30 Apr #itsfine (excerpt from Coordinating Chaos)
“What is your hashtag for life? I mean, if you had to assign a hashtag that summed up your life in one short run together phrase, what would it be? There are tons to choose from. We see them all the time attached to fun pics of moms in cute exercise outfit, laughing with their kids in their gorgeous kitchen – #tooblessedtostress #messyhairdontcare #nohoodlikemotherhood. Mine is #itsfine. I really truly say that at least 20 times a day. My two middle boys get in a fight over who gets to play with a very specific Fortnite toy, even though we have like 9,000 other toys – #itsfine. My daughter decides that right when we are all getting in the car for dinner is the perfect time to make an outfit AND hairstyle change – #itsfine. My teenage son takes 40 minutes to wake up for school, then spends 15 minutes making a sandwich, which puts us 10 minutes late out the door – #itsfine. You get it. Really what “it’s fine” translates into is – this situation is kinda nuts, and kids do wacky things, but I’m gonna keep on truckin’ and not let this add stress to my life.
This definitely wasn’t always my motto, though. When my teenager, my oldest, the sweet apple of my eye (yah, there’s a little sarcasm in there) was little, we had ‘ideas’ about what was best. Of course, we did! Don’t we all have these grandiose ideas of what motherhood will be like and how we will parent when we have our first kid? At this time, also, my husband was very… well, let’s say, particular to put a nice spin on it…. about food. Twelve years ago “organic” was not as readily available, or talked about, or accepted, like it is now. We sent our firstborn at this time to a preschool that served a hot breakfast and lunch – it was part of the cost, and which was also great because it’s one less thing to have to organize or worry about each day. But, then, what kind of food were they serving? Was it Organic? How was it cooked? How could I call myself a good mom if I let him eat anything less than the best? And in all our first child snobbery, we decided it wasn’t “good enough” for our sweet dear. So, every morning my husband would make Drew a lunch to take to his preschool. An added stress to each morning – and we all know that mornings with kids are already stressful- but regardless, he would leave for school, the only kid walking up with a lunchbox in hand. One day, after school, I hear my husband, Brandon, in the kitchen asking Drew why he hadn’t eaten his lunch. I walked in to observe the conversation or eavesdrop, same same. As Brandon opened up the Tupperware (yes, that is correct, Tupperware, for a toddler) I asked him what he had packed. He replied in a perfectly matter-of-fact tone “Salmon on a bed of lettuce.” Huh? I’m sorry, did you say salmon? Yah, he had packed a 3-year-old salmon on a bed of lettuce. And sent him to preschool with it. To eat next to a kid eating bagel bites and grapes. No wonder he didn’t eat it!! This is when I think I subconsciously adopted the “it’s fine” motto. My perspective changed. I realized he would be fine – bagel bites and all. And he is.”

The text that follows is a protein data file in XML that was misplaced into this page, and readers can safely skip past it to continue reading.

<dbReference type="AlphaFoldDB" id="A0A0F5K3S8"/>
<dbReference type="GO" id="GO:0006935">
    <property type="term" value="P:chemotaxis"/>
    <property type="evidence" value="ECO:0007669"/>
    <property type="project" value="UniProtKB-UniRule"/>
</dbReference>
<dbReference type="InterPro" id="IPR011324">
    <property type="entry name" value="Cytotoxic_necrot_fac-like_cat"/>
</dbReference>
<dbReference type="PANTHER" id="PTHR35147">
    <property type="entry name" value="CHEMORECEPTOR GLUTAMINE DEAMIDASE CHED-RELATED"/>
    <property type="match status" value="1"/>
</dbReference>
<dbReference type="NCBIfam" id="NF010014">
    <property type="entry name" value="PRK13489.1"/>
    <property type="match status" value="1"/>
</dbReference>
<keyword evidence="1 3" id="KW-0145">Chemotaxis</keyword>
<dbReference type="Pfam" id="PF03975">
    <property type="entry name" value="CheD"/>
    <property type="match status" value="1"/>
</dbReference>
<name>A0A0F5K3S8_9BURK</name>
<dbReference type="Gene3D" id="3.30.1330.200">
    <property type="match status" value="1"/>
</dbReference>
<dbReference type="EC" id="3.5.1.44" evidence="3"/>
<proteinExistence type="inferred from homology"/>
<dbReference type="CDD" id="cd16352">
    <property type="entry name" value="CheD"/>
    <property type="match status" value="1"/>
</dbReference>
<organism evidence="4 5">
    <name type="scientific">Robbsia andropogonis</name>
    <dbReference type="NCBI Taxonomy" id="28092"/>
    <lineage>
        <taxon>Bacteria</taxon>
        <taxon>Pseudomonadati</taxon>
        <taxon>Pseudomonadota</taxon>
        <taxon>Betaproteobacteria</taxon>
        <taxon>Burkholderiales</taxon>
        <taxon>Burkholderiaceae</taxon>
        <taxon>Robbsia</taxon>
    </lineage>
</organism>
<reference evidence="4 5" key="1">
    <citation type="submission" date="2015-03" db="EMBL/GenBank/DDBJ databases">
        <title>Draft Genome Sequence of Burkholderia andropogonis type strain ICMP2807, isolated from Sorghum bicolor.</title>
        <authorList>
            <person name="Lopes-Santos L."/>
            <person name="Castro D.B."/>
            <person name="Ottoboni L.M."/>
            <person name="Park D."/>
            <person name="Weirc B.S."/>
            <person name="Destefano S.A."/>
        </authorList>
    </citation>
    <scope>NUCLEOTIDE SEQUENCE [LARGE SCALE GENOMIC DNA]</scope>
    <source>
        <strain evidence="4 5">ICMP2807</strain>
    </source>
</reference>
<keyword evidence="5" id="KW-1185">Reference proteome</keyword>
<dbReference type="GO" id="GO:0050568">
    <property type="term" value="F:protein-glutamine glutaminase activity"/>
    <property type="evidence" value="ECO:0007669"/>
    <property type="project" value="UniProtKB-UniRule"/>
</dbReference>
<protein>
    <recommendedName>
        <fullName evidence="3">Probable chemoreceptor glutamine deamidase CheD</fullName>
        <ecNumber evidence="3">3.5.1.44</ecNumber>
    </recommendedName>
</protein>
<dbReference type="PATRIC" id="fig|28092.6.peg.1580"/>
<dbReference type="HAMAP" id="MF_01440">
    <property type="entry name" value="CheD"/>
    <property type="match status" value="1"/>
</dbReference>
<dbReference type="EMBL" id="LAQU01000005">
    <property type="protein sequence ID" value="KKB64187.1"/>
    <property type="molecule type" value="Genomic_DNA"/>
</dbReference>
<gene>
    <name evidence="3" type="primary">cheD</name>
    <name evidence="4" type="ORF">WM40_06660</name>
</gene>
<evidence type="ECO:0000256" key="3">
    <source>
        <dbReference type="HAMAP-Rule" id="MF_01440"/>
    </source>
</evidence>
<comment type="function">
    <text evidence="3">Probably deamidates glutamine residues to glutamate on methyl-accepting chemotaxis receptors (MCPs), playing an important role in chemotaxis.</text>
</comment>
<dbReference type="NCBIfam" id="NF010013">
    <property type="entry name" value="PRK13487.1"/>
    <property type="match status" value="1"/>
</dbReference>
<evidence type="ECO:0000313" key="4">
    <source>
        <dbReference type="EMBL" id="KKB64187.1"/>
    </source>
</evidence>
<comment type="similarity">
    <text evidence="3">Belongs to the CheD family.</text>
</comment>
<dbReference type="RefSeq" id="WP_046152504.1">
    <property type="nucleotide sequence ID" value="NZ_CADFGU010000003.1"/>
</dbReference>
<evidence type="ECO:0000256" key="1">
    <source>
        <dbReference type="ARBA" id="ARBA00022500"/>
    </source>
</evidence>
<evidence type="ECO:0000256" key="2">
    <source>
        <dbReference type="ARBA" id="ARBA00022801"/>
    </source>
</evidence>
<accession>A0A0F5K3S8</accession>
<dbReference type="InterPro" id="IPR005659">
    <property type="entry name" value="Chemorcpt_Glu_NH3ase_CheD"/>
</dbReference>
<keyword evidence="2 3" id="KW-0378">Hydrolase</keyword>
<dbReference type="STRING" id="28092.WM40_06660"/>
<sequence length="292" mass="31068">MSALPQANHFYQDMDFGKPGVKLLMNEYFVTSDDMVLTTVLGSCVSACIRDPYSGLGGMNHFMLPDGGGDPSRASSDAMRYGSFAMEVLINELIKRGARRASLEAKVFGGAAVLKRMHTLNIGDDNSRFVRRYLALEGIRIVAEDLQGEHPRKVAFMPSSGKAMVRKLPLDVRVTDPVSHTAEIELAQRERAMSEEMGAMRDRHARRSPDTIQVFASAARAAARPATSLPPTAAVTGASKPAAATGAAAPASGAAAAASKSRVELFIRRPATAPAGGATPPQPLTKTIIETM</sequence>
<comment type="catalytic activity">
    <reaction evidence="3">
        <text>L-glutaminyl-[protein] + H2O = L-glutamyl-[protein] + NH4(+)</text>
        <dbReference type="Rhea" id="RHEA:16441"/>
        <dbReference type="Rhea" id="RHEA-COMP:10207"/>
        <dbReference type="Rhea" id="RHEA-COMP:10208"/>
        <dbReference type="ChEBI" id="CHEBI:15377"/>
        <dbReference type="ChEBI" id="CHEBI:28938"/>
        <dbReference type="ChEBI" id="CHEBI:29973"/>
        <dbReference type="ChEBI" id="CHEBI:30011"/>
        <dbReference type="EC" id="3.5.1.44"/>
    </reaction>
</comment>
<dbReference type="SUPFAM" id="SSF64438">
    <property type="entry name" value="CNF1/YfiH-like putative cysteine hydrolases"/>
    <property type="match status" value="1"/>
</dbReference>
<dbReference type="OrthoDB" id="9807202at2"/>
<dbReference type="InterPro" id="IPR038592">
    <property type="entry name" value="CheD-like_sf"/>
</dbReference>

Check out the rest in my book Coordinating Chaos!